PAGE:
Restaurant owner: Proposed barbecue resolution would cripple Austin's industry

Residents on Daniel Drive, behind Barton Springs Road, say smoke coming from Terry Black's Barbecue is affecting their health. Residents on Daniel Drive, behind Barton Springs Road, say smoke coming from Terry Black's Barbecue is affecting their health.[/caption]

Austin City Council's Health and Human Services Committee is considering a resolution that could force barbecue restaurants to install scrubbers, or air pollution control devices.


District 3 Councilman Sabino “Pio” Renteria brought the proposal to council April 2 after residents who live near Terry Black’s Barbecue on Barton Springs Road said smokers behind the restaurant were threatening their quality of life.

However, restaurant owners argue scrubbers are a big-ticket item that could force many Austin staples out of business.

Council referred the issue to the HHSC. On May 4 council members on the committee held a public hearing to discuss a possible code amendment requiring barbecue restaurants located near residential areas to install scrubbers. Committee Chair Ora Houston said the committee needs more information from city staff before it decides whether to recommend the change to the full council.

Renteria did not attend the HHSC meeting, and no one spoke in favor of the code amendment at the public hearing.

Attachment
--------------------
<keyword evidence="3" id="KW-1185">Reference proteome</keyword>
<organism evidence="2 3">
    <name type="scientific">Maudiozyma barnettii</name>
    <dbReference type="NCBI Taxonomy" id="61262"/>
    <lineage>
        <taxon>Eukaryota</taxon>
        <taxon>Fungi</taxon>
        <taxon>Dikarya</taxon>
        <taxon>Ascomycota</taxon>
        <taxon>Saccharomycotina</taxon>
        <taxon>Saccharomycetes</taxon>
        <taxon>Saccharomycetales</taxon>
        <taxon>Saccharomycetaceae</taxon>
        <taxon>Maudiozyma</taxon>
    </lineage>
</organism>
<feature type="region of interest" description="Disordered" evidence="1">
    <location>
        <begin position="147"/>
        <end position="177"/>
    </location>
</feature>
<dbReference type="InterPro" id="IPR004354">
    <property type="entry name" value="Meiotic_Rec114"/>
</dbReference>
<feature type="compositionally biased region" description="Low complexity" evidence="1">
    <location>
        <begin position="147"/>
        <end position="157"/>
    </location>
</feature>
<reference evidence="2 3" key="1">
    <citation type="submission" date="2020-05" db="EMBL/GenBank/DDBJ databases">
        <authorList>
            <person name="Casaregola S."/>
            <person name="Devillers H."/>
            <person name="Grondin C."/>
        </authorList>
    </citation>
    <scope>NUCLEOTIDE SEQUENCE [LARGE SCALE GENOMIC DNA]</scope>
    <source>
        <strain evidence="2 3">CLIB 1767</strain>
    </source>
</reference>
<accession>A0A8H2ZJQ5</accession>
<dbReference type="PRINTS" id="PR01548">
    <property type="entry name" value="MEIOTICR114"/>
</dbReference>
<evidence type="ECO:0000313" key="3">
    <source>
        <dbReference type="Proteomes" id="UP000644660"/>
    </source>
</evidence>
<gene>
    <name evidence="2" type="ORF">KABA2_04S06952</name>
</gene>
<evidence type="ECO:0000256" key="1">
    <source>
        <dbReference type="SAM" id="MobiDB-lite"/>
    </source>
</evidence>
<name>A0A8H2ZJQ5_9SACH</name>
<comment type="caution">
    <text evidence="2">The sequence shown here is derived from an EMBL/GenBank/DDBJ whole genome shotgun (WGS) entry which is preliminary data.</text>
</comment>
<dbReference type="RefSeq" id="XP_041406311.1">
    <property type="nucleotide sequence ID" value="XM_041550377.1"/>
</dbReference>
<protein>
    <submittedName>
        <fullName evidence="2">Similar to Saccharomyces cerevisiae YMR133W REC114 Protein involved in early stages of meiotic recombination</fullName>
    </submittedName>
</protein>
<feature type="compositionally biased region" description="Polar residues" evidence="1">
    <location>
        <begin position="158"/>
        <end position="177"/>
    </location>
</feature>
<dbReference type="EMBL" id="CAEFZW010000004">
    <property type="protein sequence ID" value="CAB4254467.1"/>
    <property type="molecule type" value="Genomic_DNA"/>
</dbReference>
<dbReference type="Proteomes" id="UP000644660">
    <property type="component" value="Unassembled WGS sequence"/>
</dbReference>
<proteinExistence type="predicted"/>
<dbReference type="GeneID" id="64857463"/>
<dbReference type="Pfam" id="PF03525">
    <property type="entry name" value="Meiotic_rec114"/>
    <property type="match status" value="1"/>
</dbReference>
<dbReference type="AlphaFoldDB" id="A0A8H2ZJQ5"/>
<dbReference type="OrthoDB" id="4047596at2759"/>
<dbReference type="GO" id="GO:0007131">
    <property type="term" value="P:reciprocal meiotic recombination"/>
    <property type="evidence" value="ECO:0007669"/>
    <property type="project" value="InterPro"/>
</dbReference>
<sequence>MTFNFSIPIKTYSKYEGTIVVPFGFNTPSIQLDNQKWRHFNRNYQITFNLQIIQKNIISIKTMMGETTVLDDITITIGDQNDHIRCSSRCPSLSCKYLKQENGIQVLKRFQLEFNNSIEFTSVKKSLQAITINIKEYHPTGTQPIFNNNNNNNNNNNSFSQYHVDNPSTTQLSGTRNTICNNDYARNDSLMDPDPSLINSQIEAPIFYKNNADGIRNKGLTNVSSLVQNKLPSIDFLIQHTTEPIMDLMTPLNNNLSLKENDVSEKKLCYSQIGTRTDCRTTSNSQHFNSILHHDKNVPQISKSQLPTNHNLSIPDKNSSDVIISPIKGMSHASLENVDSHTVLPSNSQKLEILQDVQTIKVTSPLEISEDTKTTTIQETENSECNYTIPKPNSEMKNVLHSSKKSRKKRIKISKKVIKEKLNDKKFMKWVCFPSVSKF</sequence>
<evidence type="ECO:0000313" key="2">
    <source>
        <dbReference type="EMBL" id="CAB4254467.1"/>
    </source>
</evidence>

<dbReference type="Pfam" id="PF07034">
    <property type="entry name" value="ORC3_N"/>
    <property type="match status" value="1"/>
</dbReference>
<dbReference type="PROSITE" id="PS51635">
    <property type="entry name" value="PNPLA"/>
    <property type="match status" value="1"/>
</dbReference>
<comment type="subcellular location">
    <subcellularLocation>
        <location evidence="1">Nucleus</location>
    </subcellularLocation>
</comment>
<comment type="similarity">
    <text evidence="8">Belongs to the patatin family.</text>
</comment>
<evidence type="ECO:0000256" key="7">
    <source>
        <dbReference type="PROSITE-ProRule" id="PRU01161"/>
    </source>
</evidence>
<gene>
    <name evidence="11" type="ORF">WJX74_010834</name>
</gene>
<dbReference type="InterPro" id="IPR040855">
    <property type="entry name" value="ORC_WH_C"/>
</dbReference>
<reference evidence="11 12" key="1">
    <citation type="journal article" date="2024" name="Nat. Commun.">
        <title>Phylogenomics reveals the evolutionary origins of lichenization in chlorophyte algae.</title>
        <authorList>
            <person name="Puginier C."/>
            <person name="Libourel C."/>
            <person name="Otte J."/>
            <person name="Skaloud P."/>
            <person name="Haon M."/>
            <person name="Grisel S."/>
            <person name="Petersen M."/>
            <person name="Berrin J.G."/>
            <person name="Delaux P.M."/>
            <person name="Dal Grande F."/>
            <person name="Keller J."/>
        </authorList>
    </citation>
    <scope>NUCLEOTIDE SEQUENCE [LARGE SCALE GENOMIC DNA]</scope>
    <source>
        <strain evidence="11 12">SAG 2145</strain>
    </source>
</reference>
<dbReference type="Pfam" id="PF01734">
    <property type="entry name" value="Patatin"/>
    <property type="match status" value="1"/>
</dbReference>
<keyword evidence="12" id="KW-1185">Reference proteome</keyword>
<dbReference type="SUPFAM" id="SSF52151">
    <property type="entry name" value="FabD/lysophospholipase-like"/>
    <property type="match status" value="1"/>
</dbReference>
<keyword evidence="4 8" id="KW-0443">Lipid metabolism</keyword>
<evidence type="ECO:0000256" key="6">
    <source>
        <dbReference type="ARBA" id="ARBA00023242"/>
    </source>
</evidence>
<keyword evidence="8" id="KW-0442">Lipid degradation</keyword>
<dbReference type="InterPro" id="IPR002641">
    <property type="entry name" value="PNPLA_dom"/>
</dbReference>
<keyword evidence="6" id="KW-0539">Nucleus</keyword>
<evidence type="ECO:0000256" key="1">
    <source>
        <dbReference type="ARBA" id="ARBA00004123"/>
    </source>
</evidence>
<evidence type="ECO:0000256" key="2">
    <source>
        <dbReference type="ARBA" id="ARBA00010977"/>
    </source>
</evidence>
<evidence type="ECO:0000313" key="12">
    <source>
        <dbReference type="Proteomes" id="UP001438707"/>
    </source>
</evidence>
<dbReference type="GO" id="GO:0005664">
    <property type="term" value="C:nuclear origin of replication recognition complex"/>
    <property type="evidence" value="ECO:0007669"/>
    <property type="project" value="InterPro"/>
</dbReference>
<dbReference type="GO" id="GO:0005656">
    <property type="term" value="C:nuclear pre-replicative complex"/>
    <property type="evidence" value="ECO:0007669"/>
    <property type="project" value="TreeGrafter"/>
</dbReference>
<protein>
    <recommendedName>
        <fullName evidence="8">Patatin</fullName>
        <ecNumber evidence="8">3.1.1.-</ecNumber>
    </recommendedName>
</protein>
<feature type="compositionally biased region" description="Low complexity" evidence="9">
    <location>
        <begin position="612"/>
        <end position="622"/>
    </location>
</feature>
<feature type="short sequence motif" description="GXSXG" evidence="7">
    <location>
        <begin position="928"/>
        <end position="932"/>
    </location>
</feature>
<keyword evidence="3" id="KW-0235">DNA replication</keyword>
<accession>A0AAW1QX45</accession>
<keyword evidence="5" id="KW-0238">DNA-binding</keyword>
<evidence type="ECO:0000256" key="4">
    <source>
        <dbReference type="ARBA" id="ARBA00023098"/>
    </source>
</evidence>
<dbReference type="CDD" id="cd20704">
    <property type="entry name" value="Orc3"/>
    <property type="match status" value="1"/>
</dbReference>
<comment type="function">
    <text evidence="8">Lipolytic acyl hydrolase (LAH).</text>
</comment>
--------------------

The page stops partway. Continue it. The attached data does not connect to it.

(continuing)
Carter Hobbs of County Line barbecue restaurants, which has two locations in Northwest Austin, testified against the code amendment, saying it would invite litigation. Hobbs said the problem is isolated to one neighborhood, and a nuisance ordinance would be a better solution. A code amendment, he argued, would affect myriad establishments, from eateries to butchers to factories.

Skeeter Miller, owner of County Line and board member of the Texas Restaurant Association, said smoke scrubbers can cost up to $200,000 to install and another $1,000 per month to maintain. He said the expense would cripple Austin’s hospitality industry, and council should explore other options to mitigate air pollution coming from restaurants.

“To punish all of us that have been really good stewards is not the right way to go,” Miller said.

Vince Delisi, assistant division manager of Austin Health and Human Services Department, said his staff polled 73 of the city’s estimated 86 barbecue establishments, of which 54 have smokers on site. None of the restaurants uses a scrubber, he said.

The department asked seven other municipalities if they enforce similar laws and found that none required smoke scrubbers, Delisi said. He also pointed out the department has received only one complaint regarding barbecue smoke, related to Fresa’s Chicken Al Carbon at 915 N. Lamar Blvd. in September.

Delisi noted the Texas Commission on Environmental Quality enforces air emission standards, not the health department.

Kathie Tovo, committee vice chair and mayor pro tem, said the city should explore creating an nuisance ordinance related to smoke emissions. She also asked city staff to come back to the committee with information on the health effects of restaurant smokers.

Houston asked staff to provide information from the TCEQ. She said the HHSC would discuss the proposal again at its next meeting June 1 at 4 p.m. but it would not hold another public hearing.

City Council also referred the issue to its Economic Opportunity Committee, which voted unanimously May 11 to recommend against an ordinance and instead deal with smoke concerns on a case-by-case basis in conjunction with TCEQ.


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